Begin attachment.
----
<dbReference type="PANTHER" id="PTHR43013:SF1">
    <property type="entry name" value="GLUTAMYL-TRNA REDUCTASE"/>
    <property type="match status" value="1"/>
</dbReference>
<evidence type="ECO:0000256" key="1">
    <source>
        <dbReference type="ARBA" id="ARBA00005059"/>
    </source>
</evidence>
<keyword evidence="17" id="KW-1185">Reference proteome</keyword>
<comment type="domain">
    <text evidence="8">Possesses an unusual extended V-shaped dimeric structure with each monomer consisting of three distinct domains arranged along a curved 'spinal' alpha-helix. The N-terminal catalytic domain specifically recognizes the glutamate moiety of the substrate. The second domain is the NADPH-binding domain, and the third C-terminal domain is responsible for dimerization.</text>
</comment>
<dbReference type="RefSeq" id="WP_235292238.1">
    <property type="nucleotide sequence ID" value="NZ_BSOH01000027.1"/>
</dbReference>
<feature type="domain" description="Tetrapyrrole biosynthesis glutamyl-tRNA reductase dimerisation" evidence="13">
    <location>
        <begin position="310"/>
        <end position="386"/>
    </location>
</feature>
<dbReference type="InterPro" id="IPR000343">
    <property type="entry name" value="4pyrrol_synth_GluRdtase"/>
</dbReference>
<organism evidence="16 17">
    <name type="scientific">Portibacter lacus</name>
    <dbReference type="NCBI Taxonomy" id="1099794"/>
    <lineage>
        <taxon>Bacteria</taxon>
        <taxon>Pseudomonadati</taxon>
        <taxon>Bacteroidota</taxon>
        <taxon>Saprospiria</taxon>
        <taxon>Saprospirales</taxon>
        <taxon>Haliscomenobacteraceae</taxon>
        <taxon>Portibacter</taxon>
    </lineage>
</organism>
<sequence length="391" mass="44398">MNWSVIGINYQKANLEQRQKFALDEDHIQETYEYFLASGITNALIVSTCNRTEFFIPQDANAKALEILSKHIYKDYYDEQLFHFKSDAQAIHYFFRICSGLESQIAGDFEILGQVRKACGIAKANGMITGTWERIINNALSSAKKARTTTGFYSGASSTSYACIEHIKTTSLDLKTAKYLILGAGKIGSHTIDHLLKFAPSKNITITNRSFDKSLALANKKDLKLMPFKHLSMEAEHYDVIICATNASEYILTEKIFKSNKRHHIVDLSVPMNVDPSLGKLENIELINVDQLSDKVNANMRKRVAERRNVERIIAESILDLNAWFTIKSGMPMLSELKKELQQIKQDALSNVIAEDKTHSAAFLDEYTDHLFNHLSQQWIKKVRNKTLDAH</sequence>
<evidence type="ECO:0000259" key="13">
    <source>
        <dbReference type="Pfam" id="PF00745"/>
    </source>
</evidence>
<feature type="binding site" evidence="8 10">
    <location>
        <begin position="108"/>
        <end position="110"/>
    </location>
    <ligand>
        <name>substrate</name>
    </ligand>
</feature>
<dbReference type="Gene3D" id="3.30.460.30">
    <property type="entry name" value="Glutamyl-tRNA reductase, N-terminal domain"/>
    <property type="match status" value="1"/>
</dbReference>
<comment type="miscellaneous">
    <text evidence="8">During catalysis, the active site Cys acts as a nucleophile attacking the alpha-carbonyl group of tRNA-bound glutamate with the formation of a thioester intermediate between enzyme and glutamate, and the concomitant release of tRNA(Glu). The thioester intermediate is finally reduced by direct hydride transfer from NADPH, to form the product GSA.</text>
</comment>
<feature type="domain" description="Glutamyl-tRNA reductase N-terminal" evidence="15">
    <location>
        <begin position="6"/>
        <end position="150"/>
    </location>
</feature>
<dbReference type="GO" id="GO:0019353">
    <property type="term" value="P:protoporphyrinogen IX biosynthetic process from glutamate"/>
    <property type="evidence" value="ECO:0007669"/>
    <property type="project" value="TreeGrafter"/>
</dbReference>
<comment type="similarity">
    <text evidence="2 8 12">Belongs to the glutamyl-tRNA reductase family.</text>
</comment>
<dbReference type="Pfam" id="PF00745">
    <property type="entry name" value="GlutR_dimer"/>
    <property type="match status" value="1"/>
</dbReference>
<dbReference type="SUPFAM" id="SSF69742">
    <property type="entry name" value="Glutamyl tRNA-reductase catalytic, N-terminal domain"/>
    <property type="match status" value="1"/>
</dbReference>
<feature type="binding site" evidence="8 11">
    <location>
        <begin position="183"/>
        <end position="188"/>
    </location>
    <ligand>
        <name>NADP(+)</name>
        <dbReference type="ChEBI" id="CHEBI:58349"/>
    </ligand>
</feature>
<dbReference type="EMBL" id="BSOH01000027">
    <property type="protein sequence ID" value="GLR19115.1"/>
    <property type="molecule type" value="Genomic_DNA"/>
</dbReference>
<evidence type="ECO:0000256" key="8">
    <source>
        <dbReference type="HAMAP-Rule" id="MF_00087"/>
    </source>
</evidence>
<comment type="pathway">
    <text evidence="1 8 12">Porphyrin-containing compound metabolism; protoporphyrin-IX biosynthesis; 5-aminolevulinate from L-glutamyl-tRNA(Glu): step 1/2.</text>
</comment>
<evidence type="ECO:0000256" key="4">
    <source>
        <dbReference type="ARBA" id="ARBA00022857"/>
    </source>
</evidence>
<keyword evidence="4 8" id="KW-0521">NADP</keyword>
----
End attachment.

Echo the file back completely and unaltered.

<dbReference type="PANTHER" id="PTHR43013:SF1">
    <property type="entry name" value="GLUTAMYL-TRNA REDUCTASE"/>
    <property type="match status" value="1"/>
</dbReference>
<evidence type="ECO:0000256" key="1">
    <source>
        <dbReference type="ARBA" id="ARBA00005059"/>
    </source>
</evidence>
<keyword evidence="17" id="KW-1185">Reference proteome</keyword>
<comment type="domain">
    <text evidence="8">Possesses an unusual extended V-shaped dimeric structure with each monomer consisting of three distinct domains arranged along a curved 'spinal' alpha-helix. The N-terminal catalytic domain specifically recognizes the glutamate moiety of the substrate. The second domain is the NADPH-binding domain, and the third C-terminal domain is responsible for dimerization.</text>
</comment>
<dbReference type="RefSeq" id="WP_235292238.1">
    <property type="nucleotide sequence ID" value="NZ_BSOH01000027.1"/>
</dbReference>
<feature type="domain" description="Tetrapyrrole biosynthesis glutamyl-tRNA reductase dimerisation" evidence="13">
    <location>
        <begin position="310"/>
        <end position="386"/>
    </location>
</feature>
<dbReference type="InterPro" id="IPR000343">
    <property type="entry name" value="4pyrrol_synth_GluRdtase"/>
</dbReference>
<organism evidence="16 17">
    <name type="scientific">Portibacter lacus</name>
    <dbReference type="NCBI Taxonomy" id="1099794"/>
    <lineage>
        <taxon>Bacteria</taxon>
        <taxon>Pseudomonadati</taxon>
        <taxon>Bacteroidota</taxon>
        <taxon>Saprospiria</taxon>
        <taxon>Saprospirales</taxon>
        <taxon>Haliscomenobacteraceae</taxon>
        <taxon>Portibacter</taxon>
    </lineage>
</organism>
<sequence length="391" mass="44398">MNWSVIGINYQKANLEQRQKFALDEDHIQETYEYFLASGITNALIVSTCNRTEFFIPQDANAKALEILSKHIYKDYYDEQLFHFKSDAQAIHYFFRICSGLESQIAGDFEILGQVRKACGIAKANGMITGTWERIINNALSSAKKARTTTGFYSGASSTSYACIEHIKTTSLDLKTAKYLILGAGKIGSHTIDHLLKFAPSKNITITNRSFDKSLALANKKDLKLMPFKHLSMEAEHYDVIICATNASEYILTEKIFKSNKRHHIVDLSVPMNVDPSLGKLENIELINVDQLSDKVNANMRKRVAERRNVERIIAESILDLNAWFTIKSGMPMLSELKKELQQIKQDALSNVIAEDKTHSAAFLDEYTDHLFNHLSQQWIKKVRNKTLDAH</sequence>
<evidence type="ECO:0000259" key="13">
    <source>
        <dbReference type="Pfam" id="PF00745"/>
    </source>
</evidence>
<feature type="binding site" evidence="8 10">
    <location>
        <begin position="108"/>
        <end position="110"/>
    </location>
    <ligand>
        <name>substrate</name>
    </ligand>
</feature>
<dbReference type="Gene3D" id="3.30.460.30">
    <property type="entry name" value="Glutamyl-tRNA reductase, N-terminal domain"/>
    <property type="match status" value="1"/>
</dbReference>
<comment type="miscellaneous">
    <text evidence="8">During catalysis, the active site Cys acts as a nucleophile attacking the alpha-carbonyl group of tRNA-bound glutamate with the formation of a thioester intermediate between enzyme and glutamate, and the concomitant release of tRNA(Glu). The thioester intermediate is finally reduced by direct hydride transfer from NADPH, to form the product GSA.</text>
</comment>
<feature type="domain" description="Glutamyl-tRNA reductase N-terminal" evidence="15">
    <location>
        <begin position="6"/>
        <end position="150"/>
    </location>
</feature>
<dbReference type="GO" id="GO:0019353">
    <property type="term" value="P:protoporphyrinogen IX biosynthetic process from glutamate"/>
    <property type="evidence" value="ECO:0007669"/>
    <property type="project" value="TreeGrafter"/>
</dbReference>
<comment type="similarity">
    <text evidence="2 8 12">Belongs to the glutamyl-tRNA reductase family.</text>
</comment>
<dbReference type="Pfam" id="PF00745">
    <property type="entry name" value="GlutR_dimer"/>
    <property type="match status" value="1"/>
</dbReference>
<dbReference type="SUPFAM" id="SSF69742">
    <property type="entry name" value="Glutamyl tRNA-reductase catalytic, N-terminal domain"/>
    <property type="match status" value="1"/>
</dbReference>
<feature type="binding site" evidence="8 11">
    <location>
        <begin position="183"/>
        <end position="188"/>
    </location>
    <ligand>
        <name>NADP(+)</name>
        <dbReference type="ChEBI" id="CHEBI:58349"/>
    </ligand>
</feature>
<dbReference type="EMBL" id="BSOH01000027">
    <property type="protein sequence ID" value="GLR19115.1"/>
    <property type="molecule type" value="Genomic_DNA"/>
</dbReference>
<evidence type="ECO:0000256" key="8">
    <source>
        <dbReference type="HAMAP-Rule" id="MF_00087"/>
    </source>
</evidence>
<comment type="pathway">
    <text evidence="1 8 12">Porphyrin-containing compound metabolism; protoporphyrin-IX biosynthesis; 5-aminolevulinate from L-glutamyl-tRNA(Glu): step 1/2.</text>
</comment>
<evidence type="ECO:0000256" key="4">
    <source>
        <dbReference type="ARBA" id="ARBA00022857"/>
    </source>
</evidence>
<keyword evidence="4 8" id="KW-0521">NADP</keyword>